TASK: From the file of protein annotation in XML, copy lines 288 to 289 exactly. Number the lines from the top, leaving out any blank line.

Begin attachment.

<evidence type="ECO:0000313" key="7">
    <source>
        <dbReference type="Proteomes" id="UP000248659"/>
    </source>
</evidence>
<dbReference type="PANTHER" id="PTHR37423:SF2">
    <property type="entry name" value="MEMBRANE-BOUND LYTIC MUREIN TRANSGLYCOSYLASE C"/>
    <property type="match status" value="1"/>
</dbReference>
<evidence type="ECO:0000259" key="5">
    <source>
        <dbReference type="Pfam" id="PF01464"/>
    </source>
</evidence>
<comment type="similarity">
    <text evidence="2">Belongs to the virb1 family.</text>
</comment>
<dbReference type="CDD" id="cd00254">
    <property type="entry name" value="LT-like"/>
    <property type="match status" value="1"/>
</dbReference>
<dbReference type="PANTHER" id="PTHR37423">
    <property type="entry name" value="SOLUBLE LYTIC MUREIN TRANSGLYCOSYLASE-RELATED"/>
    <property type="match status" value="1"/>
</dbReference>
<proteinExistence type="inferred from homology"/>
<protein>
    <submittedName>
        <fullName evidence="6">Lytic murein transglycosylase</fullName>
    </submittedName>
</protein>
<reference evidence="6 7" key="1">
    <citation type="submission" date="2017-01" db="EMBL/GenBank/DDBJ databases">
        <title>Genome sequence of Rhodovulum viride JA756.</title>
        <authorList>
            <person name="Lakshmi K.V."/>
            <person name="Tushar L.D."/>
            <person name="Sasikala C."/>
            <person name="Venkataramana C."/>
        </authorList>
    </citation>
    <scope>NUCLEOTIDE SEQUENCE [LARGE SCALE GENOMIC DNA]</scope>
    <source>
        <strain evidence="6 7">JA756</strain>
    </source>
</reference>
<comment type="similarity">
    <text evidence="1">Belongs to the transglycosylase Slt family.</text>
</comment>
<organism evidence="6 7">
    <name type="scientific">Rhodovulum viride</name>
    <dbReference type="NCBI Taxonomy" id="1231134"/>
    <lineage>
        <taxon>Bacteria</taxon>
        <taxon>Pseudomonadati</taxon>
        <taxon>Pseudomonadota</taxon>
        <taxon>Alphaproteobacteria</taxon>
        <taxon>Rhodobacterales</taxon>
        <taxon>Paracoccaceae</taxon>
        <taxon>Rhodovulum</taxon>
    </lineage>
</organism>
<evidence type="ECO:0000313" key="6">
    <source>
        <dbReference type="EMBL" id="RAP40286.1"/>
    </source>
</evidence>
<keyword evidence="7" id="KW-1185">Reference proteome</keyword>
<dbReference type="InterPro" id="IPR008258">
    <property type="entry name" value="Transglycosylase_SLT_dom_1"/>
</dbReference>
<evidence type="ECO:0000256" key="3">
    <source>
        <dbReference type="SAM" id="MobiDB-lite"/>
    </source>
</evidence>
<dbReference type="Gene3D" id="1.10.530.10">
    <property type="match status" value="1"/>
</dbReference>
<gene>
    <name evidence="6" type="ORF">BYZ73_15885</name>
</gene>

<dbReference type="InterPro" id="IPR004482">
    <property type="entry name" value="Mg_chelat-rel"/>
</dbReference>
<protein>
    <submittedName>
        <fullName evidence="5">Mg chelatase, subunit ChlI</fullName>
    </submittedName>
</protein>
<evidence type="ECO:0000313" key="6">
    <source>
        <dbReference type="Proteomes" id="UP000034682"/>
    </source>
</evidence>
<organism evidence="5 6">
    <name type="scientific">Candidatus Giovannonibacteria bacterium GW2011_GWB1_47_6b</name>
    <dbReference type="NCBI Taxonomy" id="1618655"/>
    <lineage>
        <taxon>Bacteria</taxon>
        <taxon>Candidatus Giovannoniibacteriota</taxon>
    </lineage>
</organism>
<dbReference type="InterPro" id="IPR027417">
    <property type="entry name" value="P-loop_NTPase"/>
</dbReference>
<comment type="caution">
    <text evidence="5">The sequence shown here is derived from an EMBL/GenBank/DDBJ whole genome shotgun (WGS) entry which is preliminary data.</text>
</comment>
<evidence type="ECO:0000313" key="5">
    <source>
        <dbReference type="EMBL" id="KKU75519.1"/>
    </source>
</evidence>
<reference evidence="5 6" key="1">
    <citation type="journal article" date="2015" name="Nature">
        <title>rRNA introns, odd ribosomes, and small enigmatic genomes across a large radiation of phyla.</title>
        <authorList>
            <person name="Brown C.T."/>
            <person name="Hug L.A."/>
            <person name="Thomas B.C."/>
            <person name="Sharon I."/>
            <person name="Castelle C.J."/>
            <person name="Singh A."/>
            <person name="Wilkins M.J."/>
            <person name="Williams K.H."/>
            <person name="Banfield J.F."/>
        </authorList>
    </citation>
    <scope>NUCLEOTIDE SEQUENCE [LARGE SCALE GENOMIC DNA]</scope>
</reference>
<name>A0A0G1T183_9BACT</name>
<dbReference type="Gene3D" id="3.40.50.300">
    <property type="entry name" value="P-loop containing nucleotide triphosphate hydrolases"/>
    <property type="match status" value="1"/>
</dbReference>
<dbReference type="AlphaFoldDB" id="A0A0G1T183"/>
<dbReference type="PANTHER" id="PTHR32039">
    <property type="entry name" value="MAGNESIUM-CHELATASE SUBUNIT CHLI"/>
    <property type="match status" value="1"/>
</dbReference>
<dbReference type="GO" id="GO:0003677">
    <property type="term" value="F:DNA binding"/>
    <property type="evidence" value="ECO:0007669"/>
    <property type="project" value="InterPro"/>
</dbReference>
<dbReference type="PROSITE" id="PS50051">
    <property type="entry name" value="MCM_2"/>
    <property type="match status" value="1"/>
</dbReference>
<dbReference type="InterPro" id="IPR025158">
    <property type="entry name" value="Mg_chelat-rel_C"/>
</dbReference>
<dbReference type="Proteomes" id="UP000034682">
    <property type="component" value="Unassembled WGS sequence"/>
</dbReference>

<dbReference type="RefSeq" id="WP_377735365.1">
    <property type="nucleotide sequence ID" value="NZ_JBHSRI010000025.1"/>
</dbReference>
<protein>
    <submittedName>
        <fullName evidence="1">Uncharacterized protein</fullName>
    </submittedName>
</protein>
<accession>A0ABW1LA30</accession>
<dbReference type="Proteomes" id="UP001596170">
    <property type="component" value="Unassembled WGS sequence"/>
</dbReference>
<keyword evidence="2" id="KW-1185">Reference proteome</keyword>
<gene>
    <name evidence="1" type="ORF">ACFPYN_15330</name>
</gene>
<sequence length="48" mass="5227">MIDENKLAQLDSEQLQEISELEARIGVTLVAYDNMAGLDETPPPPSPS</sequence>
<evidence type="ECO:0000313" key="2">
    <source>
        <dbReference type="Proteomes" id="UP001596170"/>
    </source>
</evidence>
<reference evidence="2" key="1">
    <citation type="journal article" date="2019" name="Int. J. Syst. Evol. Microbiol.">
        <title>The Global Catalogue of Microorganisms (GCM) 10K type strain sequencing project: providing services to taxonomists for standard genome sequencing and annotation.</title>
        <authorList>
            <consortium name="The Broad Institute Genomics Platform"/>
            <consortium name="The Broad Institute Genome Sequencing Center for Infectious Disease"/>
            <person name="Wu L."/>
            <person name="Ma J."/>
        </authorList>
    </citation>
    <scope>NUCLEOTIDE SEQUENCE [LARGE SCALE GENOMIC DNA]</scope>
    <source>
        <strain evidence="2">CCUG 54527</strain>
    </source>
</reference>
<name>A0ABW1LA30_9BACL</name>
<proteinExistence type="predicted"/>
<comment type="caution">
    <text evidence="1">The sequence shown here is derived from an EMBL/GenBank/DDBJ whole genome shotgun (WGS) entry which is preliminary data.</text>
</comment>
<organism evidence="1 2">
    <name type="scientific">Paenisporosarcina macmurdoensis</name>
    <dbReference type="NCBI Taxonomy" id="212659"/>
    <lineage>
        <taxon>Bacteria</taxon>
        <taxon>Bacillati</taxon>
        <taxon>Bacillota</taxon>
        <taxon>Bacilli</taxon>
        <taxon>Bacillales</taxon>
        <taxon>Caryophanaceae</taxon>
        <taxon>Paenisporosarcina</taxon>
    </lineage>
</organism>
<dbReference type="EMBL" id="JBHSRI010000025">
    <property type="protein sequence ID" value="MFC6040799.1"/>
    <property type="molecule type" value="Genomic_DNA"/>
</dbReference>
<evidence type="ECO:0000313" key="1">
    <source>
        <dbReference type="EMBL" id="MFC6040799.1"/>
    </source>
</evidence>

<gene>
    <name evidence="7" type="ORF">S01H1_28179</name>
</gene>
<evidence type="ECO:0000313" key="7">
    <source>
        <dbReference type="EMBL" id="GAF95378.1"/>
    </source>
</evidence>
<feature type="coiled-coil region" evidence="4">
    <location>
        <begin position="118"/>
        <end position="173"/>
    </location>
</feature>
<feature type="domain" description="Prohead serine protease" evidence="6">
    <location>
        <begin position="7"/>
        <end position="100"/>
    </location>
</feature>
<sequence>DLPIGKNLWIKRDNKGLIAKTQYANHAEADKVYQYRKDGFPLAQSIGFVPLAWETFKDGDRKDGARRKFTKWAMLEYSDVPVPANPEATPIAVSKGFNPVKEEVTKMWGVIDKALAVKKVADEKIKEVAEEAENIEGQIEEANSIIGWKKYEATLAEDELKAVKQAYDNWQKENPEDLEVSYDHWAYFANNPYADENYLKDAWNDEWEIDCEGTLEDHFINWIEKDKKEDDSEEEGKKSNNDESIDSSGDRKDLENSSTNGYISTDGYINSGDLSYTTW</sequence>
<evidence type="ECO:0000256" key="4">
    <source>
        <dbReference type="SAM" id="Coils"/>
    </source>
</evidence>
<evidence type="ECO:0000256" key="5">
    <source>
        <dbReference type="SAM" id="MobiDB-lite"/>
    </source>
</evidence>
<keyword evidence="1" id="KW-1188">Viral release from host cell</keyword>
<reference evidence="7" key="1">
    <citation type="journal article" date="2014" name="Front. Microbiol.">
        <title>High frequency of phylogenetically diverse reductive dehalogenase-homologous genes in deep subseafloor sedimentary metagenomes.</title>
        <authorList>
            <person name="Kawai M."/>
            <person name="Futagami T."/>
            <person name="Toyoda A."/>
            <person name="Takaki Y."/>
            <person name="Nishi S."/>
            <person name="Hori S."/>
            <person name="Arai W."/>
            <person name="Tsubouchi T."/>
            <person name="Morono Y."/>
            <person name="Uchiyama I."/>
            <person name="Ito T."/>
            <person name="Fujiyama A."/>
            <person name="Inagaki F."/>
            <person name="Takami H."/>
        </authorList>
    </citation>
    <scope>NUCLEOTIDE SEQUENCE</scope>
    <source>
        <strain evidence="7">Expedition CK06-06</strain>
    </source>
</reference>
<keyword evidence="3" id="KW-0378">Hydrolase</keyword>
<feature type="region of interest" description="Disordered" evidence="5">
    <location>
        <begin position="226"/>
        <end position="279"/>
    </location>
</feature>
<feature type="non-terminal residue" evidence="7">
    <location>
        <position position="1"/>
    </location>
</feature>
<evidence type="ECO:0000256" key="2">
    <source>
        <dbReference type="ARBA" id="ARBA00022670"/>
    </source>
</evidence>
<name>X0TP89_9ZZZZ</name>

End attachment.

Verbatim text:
    </location>
</feature>